Skip to content
Opinion
Matt Levine

Twitter Attracts Spoofers

Twitter Stockholders Can't Take a Joke, but honestly the joke is getting old by now.

Yesterday I was a bit blasé about the October 2014 Treasury flash crash/rally, in which algorithms spent 12 minutes or so taking money from each other and, occasionally, themselves. One reasonable concern, though, is that when robots trade nonsensically with each other they undermine human confidence in markets. How confident does this make you feel?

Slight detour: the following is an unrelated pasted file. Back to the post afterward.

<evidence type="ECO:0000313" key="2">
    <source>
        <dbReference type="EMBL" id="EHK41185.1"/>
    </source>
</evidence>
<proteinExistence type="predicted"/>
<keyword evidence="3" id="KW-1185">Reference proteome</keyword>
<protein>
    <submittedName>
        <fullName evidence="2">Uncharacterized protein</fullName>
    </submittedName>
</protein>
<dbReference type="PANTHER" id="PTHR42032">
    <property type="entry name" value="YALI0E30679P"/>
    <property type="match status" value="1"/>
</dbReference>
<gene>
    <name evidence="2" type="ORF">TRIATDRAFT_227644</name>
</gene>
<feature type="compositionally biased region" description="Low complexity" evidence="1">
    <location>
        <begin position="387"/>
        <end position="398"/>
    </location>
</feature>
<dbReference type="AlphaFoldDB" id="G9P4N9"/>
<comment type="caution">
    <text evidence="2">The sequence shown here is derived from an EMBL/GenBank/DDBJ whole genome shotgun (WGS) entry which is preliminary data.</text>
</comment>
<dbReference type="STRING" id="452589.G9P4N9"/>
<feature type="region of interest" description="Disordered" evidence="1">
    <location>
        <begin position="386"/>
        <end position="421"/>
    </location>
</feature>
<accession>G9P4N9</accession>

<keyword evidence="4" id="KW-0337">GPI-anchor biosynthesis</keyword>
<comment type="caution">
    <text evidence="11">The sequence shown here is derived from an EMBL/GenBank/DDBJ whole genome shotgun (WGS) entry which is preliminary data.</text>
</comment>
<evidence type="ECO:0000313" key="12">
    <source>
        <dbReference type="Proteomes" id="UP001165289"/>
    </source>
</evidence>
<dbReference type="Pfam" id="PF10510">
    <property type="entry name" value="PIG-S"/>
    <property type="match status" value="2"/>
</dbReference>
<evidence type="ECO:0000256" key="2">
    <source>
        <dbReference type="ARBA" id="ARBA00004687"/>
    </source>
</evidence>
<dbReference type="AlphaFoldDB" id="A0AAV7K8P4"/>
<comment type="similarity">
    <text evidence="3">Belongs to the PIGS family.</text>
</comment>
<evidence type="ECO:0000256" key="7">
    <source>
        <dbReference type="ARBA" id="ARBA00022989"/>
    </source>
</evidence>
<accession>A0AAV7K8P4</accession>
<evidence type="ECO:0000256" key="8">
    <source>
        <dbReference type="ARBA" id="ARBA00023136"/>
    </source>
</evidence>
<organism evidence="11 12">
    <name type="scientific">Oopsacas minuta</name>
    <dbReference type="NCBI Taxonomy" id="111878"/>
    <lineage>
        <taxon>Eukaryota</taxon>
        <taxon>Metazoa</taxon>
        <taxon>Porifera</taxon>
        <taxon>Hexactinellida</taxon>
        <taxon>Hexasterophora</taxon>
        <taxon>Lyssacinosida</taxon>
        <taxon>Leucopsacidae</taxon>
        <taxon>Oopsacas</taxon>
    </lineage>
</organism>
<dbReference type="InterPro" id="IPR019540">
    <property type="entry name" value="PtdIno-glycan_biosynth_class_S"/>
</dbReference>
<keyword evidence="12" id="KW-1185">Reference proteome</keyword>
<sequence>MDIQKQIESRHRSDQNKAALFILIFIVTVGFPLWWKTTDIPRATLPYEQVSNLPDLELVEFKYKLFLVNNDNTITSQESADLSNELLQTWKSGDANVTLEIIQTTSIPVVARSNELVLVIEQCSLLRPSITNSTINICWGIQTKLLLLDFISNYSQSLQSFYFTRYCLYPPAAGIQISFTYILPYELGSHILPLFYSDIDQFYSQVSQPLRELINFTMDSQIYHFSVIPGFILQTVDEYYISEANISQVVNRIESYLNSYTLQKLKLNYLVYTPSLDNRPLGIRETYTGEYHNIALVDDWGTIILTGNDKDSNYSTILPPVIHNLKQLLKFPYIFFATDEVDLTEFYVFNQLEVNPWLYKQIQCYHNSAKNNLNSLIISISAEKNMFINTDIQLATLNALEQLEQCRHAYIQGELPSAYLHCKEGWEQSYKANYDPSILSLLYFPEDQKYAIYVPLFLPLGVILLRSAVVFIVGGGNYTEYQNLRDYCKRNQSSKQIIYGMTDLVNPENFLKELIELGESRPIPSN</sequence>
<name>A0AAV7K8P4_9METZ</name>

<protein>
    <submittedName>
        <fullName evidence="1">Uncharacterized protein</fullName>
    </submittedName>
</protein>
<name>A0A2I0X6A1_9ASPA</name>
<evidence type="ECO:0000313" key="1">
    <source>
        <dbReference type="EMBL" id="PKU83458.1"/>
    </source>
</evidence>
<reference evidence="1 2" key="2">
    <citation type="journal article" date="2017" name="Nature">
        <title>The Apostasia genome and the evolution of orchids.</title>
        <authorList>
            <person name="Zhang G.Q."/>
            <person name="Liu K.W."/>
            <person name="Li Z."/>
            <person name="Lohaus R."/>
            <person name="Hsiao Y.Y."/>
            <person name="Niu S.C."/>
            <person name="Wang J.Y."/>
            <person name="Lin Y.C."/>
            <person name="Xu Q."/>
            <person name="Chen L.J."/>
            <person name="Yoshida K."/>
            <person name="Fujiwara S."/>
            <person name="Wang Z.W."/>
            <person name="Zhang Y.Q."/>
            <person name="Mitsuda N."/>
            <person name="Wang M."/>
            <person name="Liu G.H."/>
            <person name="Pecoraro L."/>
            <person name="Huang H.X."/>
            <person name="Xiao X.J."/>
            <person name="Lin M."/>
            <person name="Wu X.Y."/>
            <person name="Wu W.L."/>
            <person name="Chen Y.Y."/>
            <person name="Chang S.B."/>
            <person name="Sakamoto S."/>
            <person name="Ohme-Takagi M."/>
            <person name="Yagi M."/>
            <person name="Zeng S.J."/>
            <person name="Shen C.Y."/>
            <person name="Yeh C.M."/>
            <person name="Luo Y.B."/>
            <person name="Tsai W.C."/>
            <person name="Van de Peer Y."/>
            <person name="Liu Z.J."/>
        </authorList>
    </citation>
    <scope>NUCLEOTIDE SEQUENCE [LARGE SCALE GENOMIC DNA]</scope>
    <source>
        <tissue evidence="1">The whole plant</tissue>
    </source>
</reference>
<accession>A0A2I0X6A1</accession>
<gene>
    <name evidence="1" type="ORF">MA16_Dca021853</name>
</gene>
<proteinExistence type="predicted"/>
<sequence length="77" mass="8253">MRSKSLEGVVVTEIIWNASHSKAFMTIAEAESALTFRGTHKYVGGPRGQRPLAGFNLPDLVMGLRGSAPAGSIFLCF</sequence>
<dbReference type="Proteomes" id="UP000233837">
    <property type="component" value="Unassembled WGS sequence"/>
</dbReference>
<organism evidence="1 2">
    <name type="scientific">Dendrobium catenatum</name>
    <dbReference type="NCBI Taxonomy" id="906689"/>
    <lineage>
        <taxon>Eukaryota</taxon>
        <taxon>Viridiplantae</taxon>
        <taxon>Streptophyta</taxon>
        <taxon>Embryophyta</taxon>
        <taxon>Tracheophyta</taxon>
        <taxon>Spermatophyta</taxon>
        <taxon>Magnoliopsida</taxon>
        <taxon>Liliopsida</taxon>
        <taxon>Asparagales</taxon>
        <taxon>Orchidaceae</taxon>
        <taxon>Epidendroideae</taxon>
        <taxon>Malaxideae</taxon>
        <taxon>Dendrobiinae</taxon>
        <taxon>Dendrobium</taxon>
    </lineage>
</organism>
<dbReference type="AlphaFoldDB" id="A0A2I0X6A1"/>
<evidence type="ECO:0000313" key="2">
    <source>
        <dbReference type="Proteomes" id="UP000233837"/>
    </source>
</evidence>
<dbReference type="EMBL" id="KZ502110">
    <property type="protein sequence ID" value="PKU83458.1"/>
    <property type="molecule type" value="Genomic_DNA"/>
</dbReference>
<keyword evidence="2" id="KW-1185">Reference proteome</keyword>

That's the stock price chart of Twitter, which spiked for about 10 minutes this morning after a fake news report hit the Web page www.bloomberg.market, which I do not especially recommend that you visit.  The report -- remember, fake! -- said that Twitter had received a $31 billion buyout offer and was "working closely with bankers." It more or less looked like Bloomberg -- it's easy to cut and paste HTML -- but it is, again, fake: www.bloomberg.market is not a Bloomberg site, and was "registered on July 10 to a post-office box in Panama belonging to WhoisGuard Inc." There were several tip-offs, including a misspelling of Dick Costolo's name, an "it's" that should be an "its," and a headline, "Twitter Attracts Suitors," that is way too short to be an actual Bloomberg headline. The Securities and Exchange Commission is investigating.